My Favorite Resources for Learning Inclusive Design and Accessible Design

Jessica Ivins
May 21, 2019 · 6 min read
Wall graffiti that says “For All.”
Wall graffiti that says “For All.”
Wall graffiti that says “For All.” Photo by Jon Tyson on Unsplash.

At Center Centre, the UX design school where I’m a faculty member, I get to review many resources on inclusivity and accessible design.

I collect the best resources I find and review them with my team. Then, the team and I apply what we learn from those resources to our curriculum. Over time, our curriculum grows stronger because it contains more competencies around inclusive design and accessibility.

Inclusive Design vs. Accessibility: What’s the Difference?

  • Inclusive Design is the principle of designing for people who have a diversity of needs, experiences, and backgrounds.
  • Accessibility is the measurable implementation of inclusive design.

You apply inclusive design during each stage of the design process. For example, while writing content for a project, you and your team will raise questions like, “Could someone with a cognitive impairment understand this content?”

You implement accessible content through the use of specific design techniques. For example, to make sure someone with a cognitive impairment can understand your content, you’ll write content using plain language. Then, you’ll conduct usability tests on that content with users who have cognitive limitations. If these users don’t understand the content, you’ll refine the content, then test it again.

My Favorite Resources

Books

“Accessibility for Everyone” by Laura Kalbag

”A Web for Everyone” by Sarah Horton and Whitney Quesenbery

“Design for Real Life” by Eric Meyer and Sara Wachter-Boettcher

“Just Ask: Integrating Accessibility Throughout Design” by Shawn Lawton Henry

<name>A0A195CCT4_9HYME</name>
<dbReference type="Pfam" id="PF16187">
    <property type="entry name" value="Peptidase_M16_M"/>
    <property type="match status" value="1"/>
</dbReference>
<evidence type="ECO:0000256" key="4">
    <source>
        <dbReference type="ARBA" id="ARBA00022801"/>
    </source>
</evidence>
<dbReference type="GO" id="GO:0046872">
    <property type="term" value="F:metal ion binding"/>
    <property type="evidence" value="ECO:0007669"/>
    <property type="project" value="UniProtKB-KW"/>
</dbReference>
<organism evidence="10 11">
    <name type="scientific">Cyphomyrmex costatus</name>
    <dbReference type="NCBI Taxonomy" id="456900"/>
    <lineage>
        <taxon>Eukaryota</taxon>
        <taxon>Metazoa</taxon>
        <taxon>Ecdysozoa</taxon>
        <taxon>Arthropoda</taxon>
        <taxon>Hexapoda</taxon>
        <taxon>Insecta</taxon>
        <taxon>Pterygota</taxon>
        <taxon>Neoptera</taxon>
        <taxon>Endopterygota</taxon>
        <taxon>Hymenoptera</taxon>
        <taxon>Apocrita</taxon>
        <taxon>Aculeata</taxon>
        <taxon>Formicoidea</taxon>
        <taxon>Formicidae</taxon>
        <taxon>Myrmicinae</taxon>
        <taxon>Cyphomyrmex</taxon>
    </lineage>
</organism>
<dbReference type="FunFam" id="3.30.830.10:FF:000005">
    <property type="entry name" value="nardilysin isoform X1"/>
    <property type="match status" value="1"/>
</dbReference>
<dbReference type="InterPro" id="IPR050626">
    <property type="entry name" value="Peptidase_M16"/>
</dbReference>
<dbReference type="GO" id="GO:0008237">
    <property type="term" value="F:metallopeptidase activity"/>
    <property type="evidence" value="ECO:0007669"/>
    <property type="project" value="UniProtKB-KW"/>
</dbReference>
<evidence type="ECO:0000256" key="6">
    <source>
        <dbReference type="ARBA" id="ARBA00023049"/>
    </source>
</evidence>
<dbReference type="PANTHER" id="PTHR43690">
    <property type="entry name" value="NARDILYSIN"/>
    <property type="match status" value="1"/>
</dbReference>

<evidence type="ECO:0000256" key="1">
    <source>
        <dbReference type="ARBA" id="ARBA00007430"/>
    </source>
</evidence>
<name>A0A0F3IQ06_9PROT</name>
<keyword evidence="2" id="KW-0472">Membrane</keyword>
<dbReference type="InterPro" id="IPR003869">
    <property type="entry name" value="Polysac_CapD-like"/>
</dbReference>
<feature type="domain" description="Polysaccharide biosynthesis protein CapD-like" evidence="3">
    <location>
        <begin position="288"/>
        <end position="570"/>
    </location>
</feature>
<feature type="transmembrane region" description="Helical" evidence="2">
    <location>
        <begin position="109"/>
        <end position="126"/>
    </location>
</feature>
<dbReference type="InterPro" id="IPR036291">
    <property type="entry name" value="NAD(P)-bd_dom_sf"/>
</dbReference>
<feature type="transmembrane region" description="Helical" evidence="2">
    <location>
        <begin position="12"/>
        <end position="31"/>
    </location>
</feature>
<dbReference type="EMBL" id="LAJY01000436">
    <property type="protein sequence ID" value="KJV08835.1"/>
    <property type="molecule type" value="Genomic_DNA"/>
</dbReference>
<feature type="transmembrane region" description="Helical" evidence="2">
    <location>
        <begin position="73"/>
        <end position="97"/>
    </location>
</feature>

Articles

Designing for Accessibility is Not That Hard

Designing for Accessibility And Inclusion

Usability Testing with People on the Autism Spectrum: What to Expect

The Audience You Didn’t Know You Had

Think Like an Accessible UX Researcher Part 3: Five Common Mistakes in Usability Testing and How to Avoid Them

Color Accessibility: Tools and Resources to Help You Design Inclusive Products

How To Advocate For Accessible And Inclusive Tech Events

Podcast

A11y Rules

Email List

A11y Weekly

Other Resources

Inclusive: A Microsoft Toolkit — Manual (PDF)

Inclusive: A Microsoft Toolkit — Activities (PDF)

You can find more resources from Microsoft on their inclusive design website.

Go Forth and Be Inclusive

Do you know of any additional resources that aren’t on this list? Please share them in the comments.

Thanks to Mikey Ilagan for his input on this article.

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Jessica Ivins

Written by

UX designer, leader, and educator at CenterCentre – UIE. I love veggies, books, and Oxford commas. She/her.

The Startup

Medium's largest active publication, followed by +752K people. Follow to join our community.

Jessica Ivins

Written by

UX designer, leader, and educator at CenterCentre – UIE. I love veggies, books, and Oxford commas. She/her.

The Startup

Medium's largest active publication, followed by +752K people. Follow to join our community.

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